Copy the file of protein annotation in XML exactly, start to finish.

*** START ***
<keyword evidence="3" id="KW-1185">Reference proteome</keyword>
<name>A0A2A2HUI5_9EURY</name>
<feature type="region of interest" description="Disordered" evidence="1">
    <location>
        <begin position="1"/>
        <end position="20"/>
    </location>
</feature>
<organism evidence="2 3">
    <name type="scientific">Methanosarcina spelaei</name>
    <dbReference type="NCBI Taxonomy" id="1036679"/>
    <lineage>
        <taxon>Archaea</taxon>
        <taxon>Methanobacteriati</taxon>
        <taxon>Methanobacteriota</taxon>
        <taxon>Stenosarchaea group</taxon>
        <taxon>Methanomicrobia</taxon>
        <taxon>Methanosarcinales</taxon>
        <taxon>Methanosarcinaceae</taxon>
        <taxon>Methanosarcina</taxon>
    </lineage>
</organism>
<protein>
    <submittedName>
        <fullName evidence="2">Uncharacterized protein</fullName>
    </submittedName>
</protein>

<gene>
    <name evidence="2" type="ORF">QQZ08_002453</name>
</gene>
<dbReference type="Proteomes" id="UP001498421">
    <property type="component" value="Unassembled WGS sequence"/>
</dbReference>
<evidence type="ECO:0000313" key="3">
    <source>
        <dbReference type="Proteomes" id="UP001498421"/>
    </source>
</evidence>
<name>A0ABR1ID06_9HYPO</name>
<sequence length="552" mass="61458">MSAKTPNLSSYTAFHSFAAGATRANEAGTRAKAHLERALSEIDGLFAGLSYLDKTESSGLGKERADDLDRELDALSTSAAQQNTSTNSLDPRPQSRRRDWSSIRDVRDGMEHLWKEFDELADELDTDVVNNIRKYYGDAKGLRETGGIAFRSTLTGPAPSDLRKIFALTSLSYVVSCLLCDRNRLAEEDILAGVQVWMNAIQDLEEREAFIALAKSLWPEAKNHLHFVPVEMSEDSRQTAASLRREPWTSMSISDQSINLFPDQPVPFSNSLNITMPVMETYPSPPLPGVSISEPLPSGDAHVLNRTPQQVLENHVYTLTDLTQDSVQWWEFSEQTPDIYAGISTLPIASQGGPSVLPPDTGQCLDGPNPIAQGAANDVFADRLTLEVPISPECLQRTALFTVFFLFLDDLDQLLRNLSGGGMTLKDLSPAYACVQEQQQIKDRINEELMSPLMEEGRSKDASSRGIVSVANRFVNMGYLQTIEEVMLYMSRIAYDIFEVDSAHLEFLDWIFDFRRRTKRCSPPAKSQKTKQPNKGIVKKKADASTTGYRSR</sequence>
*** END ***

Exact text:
<keyword evidence="3" id="KW-1185">Reference proteome</keyword>
<name>A0A2A2HUI5_9EURY</name>
<feature type="region of interest" description="Disordered" evidence="1">
    <location>
        <begin position="1"/>
        <end position="20"/>
    </location>
</feature>
<organism evidence="2 3">
    <name type="scientific">Methanosarcina spelaei</name>
    <dbReference type="NCBI Taxonomy" id="1036679"/>
    <lineage>
        <taxon>Archaea</taxon>
        <taxon>Methanobacteriati</taxon>
        <taxon>Methanobacteriota</taxon>
        <taxon>Stenosarchaea group</taxon>
        <taxon>Methanomicrobia</taxon>
        <taxon>Methanosarcinales</taxon>
        <taxon>Methanosarcinaceae</taxon>
        <taxon>Methanosarcina</taxon>
    </lineage>
</organism>
<protein>
    <submittedName>
        <fullName evidence="2">Uncharacterized protein</fullName>
    </submittedName>
</protein>

<gene>
    <name evidence="2" type="ORF">QQZ08_002453</name>
</gene>
<dbReference type="Proteomes" id="UP001498421">
    <property type="component" value="Unassembled WGS sequence"/>
</dbReference>
<evidence type="ECO:0000313" key="3">
    <source>
        <dbReference type="Proteomes" id="UP001498421"/>
    </source>
</evidence>
<name>A0ABR1ID06_9HYPO</name>
<sequence length="552" mass="61458">MSAKTPNLSSYTAFHSFAAGATRANEAGTRAKAHLERALSEIDGLFAGLSYLDKTESSGLGKERADDLDRELDALSTSAAQQNTSTNSLDPRPQSRRRDWSSIRDVRDGMEHLWKEFDELADELDTDVVNNIRKYYGDAKGLRETGGIAFRSTLTGPAPSDLRKIFALTSLSYVVSCLLCDRNRLAEEDILAGVQVWMNAIQDLEEREAFIALAKSLWPEAKNHLHFVPVEMSEDSRQTAASLRREPWTSMSISDQSINLFPDQPVPFSNSLNITMPVMETYPSPPLPGVSISEPLPSGDAHVLNRTPQQVLENHVYTLTDLTQDSVQWWEFSEQTPDIYAGISTLPIASQGGPSVLPPDTGQCLDGPNPIAQGAANDVFADRLTLEVPISPECLQRTALFTVFFLFLDDLDQLLRNLSGGGMTLKDLSPAYACVQEQQQIKDRINEELMSPLMEEGRSKDASSRGIVSVANRFVNMGYLQTIEEVMLYMSRIAYDIFEVDSAHLEFLDWIFDFRRRTKRCSPPAKSQKTKQPNKGIVKKKADASTTGYRSR</sequence>